A storm watch is in effect on the United States East Coast, with possible blizzards hitting areas of New England where the calendar has said “Spring” since last week, but winter-weary residents are preparing for one more hammering, with six to eight inches of snow — or even more — piling up in some areas, mostly in coastal areas and offshore.
“The storm is really going to explode offshore,” National Weather Service meteorologist Bill Simpson told The Boston Globe. “The outer Cape (Cod) and Nantucket could certainly get 6 inches-plus.”
The NWS issued a blizzard watch for those areas, that takes effect Tuesday, when not only heavy snow but high winds up to 60 mph could batter the region.
Coastal flooding and strong waves, some more than 30 feet high, are also possibilities when the storm reaches its peak.
As for Boston itself, the storm watch says that between two and four inches of snow will drop on the city, with about half that total falling on areas of Massachusetts west of the Greater Boston Area.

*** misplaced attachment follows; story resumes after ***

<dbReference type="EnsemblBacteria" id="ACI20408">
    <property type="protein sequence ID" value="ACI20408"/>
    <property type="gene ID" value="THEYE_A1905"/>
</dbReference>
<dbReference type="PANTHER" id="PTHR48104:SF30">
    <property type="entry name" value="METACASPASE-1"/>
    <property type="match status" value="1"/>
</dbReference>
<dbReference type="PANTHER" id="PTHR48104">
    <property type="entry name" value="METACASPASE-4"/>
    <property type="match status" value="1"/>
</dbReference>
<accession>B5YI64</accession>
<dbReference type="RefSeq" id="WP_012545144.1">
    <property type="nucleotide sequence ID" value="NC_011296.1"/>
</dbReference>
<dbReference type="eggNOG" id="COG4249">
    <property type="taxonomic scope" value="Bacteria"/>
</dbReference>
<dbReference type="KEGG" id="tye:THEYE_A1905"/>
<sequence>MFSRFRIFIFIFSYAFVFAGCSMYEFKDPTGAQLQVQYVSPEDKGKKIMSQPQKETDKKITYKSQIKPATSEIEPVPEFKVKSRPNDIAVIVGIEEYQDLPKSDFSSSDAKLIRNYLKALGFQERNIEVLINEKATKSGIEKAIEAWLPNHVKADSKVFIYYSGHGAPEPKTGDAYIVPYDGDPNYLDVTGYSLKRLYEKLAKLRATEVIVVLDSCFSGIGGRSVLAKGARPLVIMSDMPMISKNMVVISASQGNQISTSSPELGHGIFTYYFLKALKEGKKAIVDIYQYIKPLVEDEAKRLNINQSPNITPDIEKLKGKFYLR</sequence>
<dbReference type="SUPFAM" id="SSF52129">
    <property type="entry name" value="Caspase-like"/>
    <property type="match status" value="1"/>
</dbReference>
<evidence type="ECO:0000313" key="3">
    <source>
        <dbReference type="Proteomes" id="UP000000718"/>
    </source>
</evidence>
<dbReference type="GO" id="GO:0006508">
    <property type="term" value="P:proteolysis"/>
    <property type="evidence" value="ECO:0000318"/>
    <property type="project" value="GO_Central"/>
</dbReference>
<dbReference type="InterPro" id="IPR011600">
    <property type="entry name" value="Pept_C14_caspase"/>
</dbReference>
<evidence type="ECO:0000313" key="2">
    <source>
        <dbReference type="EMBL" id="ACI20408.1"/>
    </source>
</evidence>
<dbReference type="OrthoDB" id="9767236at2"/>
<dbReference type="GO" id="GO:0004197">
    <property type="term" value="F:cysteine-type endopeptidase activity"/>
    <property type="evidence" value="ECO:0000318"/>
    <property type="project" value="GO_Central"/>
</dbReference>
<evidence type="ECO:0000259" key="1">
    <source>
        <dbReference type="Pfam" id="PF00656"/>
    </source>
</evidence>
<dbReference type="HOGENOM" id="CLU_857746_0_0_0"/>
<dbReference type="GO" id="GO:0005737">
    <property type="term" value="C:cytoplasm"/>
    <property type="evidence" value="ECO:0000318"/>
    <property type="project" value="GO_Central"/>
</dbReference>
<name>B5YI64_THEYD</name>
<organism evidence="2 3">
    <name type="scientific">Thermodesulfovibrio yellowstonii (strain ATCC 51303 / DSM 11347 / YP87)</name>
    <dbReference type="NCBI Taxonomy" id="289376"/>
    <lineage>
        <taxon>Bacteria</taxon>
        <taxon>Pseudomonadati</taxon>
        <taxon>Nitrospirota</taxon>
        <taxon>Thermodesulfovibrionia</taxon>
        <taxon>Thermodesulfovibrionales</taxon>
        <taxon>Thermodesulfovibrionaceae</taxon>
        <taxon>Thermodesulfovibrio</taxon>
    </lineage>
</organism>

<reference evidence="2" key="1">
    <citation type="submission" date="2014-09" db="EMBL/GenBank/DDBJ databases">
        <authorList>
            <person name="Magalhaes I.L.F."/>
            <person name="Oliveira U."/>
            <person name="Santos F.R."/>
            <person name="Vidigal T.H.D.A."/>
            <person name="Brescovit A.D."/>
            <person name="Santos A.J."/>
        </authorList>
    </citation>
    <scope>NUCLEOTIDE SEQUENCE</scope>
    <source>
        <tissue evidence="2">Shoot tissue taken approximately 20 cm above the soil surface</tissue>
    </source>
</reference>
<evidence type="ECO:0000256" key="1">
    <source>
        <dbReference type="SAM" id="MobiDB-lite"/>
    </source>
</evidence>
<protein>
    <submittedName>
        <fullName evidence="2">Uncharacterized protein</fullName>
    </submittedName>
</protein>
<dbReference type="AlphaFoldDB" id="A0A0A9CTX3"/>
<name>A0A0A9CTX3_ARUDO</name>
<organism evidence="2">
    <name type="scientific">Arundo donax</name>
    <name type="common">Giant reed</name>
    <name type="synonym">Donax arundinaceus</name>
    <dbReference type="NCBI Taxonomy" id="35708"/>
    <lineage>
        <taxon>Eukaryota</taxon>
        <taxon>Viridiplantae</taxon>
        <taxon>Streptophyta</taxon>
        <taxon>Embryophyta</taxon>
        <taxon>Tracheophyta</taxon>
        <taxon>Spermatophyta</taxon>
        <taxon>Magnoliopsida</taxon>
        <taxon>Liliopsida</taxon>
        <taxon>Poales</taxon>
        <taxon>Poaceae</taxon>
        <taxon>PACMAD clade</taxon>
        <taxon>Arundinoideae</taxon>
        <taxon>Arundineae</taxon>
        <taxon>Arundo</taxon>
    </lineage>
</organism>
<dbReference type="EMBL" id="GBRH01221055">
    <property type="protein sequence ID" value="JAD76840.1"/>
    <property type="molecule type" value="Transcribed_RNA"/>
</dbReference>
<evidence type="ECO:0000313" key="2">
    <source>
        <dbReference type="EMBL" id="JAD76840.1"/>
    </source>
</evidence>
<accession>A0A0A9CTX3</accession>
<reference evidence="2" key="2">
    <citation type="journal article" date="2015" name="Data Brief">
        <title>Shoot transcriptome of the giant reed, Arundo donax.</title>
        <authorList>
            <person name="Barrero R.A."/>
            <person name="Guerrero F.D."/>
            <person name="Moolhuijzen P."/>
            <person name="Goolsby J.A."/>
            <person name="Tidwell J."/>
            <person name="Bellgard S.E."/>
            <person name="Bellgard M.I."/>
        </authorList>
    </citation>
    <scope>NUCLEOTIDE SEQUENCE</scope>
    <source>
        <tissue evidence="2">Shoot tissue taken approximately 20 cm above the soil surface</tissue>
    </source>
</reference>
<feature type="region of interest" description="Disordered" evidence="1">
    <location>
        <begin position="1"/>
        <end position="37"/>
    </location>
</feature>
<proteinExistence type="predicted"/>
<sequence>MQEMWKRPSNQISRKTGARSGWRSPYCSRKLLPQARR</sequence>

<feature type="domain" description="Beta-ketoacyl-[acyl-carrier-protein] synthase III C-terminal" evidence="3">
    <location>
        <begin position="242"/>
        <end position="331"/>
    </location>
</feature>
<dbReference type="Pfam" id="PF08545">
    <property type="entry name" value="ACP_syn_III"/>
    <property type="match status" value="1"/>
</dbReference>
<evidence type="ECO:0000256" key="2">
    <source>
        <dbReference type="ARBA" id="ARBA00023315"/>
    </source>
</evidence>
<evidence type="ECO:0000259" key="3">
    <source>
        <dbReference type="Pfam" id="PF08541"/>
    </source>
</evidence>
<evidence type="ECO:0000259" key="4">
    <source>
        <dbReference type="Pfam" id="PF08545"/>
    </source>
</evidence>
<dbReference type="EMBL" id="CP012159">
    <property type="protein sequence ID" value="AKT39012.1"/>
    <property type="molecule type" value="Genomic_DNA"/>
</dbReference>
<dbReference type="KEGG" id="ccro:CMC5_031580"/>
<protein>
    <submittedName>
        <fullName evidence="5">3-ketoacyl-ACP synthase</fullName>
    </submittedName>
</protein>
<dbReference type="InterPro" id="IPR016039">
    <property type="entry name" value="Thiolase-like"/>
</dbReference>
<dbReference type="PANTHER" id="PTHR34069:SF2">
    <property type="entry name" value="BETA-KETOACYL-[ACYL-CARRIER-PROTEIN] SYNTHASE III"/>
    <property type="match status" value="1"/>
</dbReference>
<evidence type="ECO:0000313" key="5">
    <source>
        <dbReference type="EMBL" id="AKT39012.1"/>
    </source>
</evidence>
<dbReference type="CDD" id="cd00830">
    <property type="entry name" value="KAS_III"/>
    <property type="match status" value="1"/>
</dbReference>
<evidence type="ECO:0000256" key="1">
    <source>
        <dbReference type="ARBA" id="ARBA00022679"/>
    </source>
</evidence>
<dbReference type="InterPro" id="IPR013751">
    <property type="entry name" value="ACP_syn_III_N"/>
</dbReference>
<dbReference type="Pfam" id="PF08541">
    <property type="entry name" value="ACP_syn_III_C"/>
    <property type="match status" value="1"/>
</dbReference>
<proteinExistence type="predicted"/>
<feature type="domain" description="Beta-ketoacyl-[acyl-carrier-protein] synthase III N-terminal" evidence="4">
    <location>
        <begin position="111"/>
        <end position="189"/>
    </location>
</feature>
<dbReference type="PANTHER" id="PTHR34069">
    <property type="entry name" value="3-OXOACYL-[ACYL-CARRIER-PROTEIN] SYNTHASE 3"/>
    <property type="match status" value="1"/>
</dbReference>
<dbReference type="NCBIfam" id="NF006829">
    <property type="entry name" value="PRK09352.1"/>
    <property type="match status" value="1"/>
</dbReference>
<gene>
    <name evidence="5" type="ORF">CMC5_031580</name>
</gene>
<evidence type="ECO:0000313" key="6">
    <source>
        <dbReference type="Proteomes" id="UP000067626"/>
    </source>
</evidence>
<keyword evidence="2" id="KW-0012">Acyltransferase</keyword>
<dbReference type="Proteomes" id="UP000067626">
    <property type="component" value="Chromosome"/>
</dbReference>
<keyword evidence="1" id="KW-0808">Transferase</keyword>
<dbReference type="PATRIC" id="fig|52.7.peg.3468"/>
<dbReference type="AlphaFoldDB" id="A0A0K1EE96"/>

Southern Connecticut was also predicted to take a pounding from the storm. A Hazardous Weather Outlook for that area calls for the “potential” for six inches of snow.
But the National Weather Service cautioned that the storm watch predictions come with a degree of “uncertainty,” as the storm which is advancing ocean-based storm could still shift one way or the other, causing a drastic change in how the storm affects certain areas.
“A shift in the track of less than 100 miles in either direction will result in a significant difference in impacts across the area,” the NWS said in its storm watch advisory.
Nonetheless, the NWS warns that the storm “poses a serious threat to Southern New England.”
Southeastern Maine is also in the path of the storm, which at its worst may bury the region under a foot of the white stuff, according to AccuWeather.
Temperatures on Monday dropped down to mid-winter levels throughout the northeast and midwest, sitting at up to 20 degrees below average for late March.
While New England appears to be in the direct path of the storm, New York City and Washington D.C. should also watch for snowfall, with between one and three inches expected in either city.